RULE 91a DISMISSAL: AFFIRMATIVE DEFENSE OF ATTORNEY IMMUNITY

Cherlyn Bethel v. Quilling, Selander, Lownds, Winslett & Moser, P.C.
Supreme Court of Texas, No. 18-0595 (February 21, 2020)
Opinion by Justice Devine (linked here)
Can the affirmative defense of attorney immunity be used to dismiss a case under Rule 91a? Yes, says the Supreme Court of Texas, affirming the ruling of the Dallas Court of Appeals.

The plaintiff’s husband was killed in a car accident while towing a trailer. She first sued the trailer’s manufacturer, alleging that the brakes were faulty. The law firm representing the manufacturer, Quilling Selander, took possession of the trailer and performed testing on the brakes in conjunction with its hired expert. The testing resulted in the disassembly and ultimate destruction of allegedly key evidence against the manufacturer. The plaintiff then sued Quilling Selander under various tort theories for destruction of another’s property, the trailer.

Quilling Selander moved to dismiss under Rule 91a, arguing that all the claims were barred by the attorney-immunity doctrine because all actions it took were in connection with representing a client. The trial court granted the motion and the Dallas Court of Appeals affirmed.

The two questions presented to the Court were: (1) Can a court consider an affirmative defense in deciding a Rule 91a motion when the rule limits a court’s consideration only to “the pleading of a cause of action,” and (2) Is alleged criminal conduct categorically exempt from attorney immunity?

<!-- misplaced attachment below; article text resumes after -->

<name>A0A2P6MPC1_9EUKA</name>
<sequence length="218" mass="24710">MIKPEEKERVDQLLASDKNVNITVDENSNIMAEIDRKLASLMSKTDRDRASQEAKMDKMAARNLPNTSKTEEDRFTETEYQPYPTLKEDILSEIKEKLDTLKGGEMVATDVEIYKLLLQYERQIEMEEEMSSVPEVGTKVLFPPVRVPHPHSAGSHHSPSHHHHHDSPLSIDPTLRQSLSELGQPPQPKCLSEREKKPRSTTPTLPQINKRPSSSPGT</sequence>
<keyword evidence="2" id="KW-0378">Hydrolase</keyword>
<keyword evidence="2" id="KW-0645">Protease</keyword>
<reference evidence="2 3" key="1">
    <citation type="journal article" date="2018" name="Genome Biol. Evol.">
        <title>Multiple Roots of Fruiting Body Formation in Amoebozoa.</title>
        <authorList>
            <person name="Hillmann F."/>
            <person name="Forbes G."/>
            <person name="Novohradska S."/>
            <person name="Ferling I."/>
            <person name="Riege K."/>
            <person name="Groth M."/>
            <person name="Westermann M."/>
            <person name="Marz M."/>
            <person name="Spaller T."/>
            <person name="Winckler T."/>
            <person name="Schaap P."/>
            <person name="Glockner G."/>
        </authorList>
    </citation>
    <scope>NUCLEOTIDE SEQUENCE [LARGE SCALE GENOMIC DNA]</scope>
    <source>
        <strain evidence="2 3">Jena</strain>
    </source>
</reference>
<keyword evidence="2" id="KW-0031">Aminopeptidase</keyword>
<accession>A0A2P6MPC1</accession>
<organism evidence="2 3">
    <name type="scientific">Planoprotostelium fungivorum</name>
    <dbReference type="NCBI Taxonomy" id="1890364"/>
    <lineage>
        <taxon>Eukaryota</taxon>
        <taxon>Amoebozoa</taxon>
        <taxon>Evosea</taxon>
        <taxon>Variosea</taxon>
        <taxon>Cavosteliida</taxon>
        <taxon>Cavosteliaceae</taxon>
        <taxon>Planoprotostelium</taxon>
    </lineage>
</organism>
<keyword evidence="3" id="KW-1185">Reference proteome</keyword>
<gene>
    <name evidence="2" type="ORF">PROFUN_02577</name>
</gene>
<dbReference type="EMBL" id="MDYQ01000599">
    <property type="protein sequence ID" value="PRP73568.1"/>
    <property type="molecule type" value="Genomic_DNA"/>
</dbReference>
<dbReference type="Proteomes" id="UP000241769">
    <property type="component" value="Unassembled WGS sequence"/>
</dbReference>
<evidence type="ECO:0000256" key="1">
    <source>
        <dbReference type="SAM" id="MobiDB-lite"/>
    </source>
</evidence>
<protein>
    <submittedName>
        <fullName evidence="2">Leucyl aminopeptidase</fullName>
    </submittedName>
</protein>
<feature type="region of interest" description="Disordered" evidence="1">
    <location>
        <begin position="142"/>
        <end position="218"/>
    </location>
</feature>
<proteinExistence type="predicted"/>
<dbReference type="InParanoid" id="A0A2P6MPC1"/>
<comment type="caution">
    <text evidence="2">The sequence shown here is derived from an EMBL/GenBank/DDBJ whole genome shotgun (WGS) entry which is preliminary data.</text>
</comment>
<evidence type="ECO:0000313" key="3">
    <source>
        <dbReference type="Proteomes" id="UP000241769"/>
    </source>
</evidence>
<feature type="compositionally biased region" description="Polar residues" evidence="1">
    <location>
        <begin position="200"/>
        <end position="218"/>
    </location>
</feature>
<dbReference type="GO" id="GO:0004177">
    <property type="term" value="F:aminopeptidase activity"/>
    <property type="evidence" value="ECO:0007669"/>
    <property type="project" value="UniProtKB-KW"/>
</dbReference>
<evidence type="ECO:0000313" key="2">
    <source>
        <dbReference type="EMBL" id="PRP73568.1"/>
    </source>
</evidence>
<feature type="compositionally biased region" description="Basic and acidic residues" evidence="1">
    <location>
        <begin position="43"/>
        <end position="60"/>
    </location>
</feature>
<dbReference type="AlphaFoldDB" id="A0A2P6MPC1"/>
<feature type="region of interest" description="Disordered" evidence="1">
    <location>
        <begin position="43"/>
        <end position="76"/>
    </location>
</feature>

Rule 91a permits the dismissal of a cause of action that “has no basis in law or fact.” But, in considering the motion, the rule states the court may only consider the cause of action as pleaded, without any additional evidence. The plaintiff argued that this standard excluded the attorney-immunity doctrine from the court’s purview because such an affirmative defense was outside the “cause of action” pleaded in the petition.

The Court disagreed, making a distinction between the factual scope of the court’s consideration and the legal theories it may apply. Although the court is limited to the “allegations” supporting the cause of action, Rule 91a did not restrain the “universe of legal theories by which the movant may show the claimant is not entitled to relief based on the facts as alleged.”

After ruling that a properly pleaded affirmative defense can be considered, the Court then considered whether the trial court properly dismissed the claims based on the allegedly criminal conduct of the law firm. In Cantey Hanger, LLP v. Byrd, the Court declined to recognize fraud as an exception to the attorney immunity defense, stressing that the inquiry concerned the “kind” of conduct alleged, not the “wrongfulness” of the actions.

The same was true as to conduct alleged to be criminal in nature. The proper question to ask was: Does the attorney’s conduct involve providing legal services to represent a client? The plaintiff’s labelling of such actions as criminal was irrelevant.

Therefore, while an attorney who punches an opposing counsel would not have immunity, when Quilling Selander “examined and tested evidence during discovery” in representing its client, the law firm was immune from its opposing party’s tort claims.

Print